Monthly Archives: December 2012

jQuery Mobile

This week, I needed a quick mobile (smart phone) proof-of-concept for one of our web app products.  Since speed of development and broad platform support were more important than native device features, I took the mobile web route.  And as a jQuery fan, I chose jQuery Mobile (JQM).

JQM emphasizes doing as much as possible with simple HTML5 and CSS.  It uses data-* custom attributes to know how to add extra behaviors, rendered and tailored as needed for the target device.  Indeed, I found I could do most things with just markup and server-side code, and very little additional JavaScript.

JQM makes AJAX calls by default, but normally expects the results to be new page divs to add to the navigation stack.  This is different from my standard web app, where $.ajax calls return only data (XML and JSON), with bits of JavaScript to update DOM components from the results.  I decided to play along and add div wrappers around results, letting JQM navigate to them as simple linked pages (href=, action=) and dialogs (data-rel=”dialog”).  The end result was cleaner code (and smoother flow than standard postbacks would be), although I did give up a bit in look and feel.

Native app development requires real devices or emulators (such as the Android Virtual Device, AVD), but with a pure mobile web app, I was able to just use Chrome with the nice Ripple extension.  This removed all delays from the code-run cycle: yet another benefit of the mobile web / HTML5 world.

I went with a standard theme and did not (yet) need the extra step of packaging for offline use or adding a native wrapper (like PhoneGap/Cordova).  But those processes appear straightforward when the time comes.  The were a few little glitches along the way, but nothing I couldn’t work around with a little JavaScript.

jQuery Mobile is perhaps the go-to framework for HTML5 mobile web apps.  Certainly for those of us who are sold on the benefits of jQuery.

New Tricks

I recently resumed working a bit on a VA Smalltalk-based system I first created over a dozen years ago. VA Smalltalk is a fantastic programming environment, but I quickly realized how much I missed automated build packaging in that world. Each build takes only a few minutes, but it’s manual, requiring clicks through a GUI and waiting for results. I wanted this to now be automated like the rest of the continuous integration free world.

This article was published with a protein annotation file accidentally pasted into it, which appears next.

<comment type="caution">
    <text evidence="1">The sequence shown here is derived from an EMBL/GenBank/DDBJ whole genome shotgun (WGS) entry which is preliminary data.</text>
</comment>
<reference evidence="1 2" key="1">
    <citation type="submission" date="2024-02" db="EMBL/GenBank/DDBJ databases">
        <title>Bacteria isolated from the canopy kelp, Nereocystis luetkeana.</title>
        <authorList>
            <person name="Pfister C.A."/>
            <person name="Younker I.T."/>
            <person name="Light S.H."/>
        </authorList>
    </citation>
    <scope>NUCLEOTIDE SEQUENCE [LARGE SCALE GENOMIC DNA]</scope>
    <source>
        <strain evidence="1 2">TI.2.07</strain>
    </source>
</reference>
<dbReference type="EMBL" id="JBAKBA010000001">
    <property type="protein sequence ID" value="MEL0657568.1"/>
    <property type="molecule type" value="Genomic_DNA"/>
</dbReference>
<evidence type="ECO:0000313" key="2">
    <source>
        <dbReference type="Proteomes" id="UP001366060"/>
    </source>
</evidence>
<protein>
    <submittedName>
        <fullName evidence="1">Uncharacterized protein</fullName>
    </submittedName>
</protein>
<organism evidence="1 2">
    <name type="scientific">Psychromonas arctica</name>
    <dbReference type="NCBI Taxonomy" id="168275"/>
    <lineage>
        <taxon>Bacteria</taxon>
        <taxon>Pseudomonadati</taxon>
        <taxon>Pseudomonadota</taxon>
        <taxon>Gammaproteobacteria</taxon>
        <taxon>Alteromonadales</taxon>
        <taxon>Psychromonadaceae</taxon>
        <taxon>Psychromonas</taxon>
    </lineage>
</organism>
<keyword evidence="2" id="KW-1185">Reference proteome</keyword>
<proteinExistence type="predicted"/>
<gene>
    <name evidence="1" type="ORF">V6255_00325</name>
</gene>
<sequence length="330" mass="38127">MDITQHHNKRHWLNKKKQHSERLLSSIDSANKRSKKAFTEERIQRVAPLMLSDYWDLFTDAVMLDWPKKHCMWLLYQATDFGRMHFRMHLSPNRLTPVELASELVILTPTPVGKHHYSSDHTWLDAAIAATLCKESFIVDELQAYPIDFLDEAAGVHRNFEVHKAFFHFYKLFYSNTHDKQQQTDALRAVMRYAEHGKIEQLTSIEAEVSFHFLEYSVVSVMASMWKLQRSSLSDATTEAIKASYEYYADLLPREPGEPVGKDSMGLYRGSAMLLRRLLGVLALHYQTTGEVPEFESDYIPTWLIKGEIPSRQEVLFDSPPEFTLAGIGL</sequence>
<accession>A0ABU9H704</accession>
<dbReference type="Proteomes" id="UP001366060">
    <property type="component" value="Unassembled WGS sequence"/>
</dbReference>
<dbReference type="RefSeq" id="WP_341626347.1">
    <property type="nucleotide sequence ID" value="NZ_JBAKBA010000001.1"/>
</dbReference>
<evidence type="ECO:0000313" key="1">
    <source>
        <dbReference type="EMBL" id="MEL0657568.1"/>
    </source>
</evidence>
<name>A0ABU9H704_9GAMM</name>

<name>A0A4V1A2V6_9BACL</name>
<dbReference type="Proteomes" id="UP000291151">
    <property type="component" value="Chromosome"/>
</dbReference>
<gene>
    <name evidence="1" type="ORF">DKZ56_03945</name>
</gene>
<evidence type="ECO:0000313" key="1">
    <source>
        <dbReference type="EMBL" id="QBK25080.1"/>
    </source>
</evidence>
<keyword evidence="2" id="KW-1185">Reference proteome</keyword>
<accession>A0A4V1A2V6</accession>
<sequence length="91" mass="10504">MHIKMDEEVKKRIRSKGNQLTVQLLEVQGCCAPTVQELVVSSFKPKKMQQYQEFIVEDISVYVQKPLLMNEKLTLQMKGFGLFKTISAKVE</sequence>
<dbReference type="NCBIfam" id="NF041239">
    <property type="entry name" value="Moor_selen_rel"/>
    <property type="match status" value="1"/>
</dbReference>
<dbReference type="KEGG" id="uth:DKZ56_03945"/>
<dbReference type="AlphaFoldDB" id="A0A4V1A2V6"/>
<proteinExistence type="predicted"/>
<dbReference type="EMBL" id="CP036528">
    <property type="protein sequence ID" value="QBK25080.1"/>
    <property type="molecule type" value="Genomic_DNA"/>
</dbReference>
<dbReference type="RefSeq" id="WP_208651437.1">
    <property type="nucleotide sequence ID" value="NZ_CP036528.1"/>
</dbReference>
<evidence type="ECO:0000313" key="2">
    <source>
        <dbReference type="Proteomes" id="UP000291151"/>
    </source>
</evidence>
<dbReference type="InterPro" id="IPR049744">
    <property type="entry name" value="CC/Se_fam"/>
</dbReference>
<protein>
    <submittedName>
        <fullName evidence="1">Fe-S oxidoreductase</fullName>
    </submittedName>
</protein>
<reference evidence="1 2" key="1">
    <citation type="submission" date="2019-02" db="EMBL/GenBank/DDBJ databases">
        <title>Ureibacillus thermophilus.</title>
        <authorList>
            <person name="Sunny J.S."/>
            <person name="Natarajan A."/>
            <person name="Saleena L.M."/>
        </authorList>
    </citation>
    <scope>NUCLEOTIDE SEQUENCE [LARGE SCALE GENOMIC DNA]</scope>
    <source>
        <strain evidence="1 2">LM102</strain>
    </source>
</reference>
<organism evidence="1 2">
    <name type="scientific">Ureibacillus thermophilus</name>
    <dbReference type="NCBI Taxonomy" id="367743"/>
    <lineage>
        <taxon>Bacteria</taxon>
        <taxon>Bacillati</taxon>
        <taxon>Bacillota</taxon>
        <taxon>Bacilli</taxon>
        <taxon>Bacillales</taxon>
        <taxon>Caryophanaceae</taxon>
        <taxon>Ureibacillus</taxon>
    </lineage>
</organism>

Fortunately, some folks have recently built tools to help.

I started with Ernest Micklei’s Melissa tool, a handy EpPackager front-end for scripting builds.  Using it to automate builds for our headed (GUI) images was straightforward: I just created a workspace and CMD file for my particular requirements.

But scripting headless (cross-development, XD) packaging was not so simple, due to the nature of passive images and the fact that the controls are hopelessly embedded in the XD development UIs.  Eventually, I found that Thomas Koschate cracked that nut with his nice HqaAutomatedBuildSupport tools (available at VASTGoodies.com).  To use it, I mainly just created my own AbtBuildSpecification to specify the maps, subsystems, and features to match what I used in my XD Image Properties.

For consistency’s sake, I wrote some code to invoke AbtBuildSpecification build from MelissaBuilder. When done, I set up the CMD files as Windows Scheduled Tasks (schtasks) to run overnight.

It’s a handy process, but clearly something that could benefit from standardization by the VA Smalltalk vendor.  For example, there are different ways to script startup loads: abt.cnf, Melissa, AbtImageStartup, or some combination of these.  Perhaps our friends at Instantiations will soon include this in the base product.  Our venerable community could certainly benefit from a common way of doing these new tricks.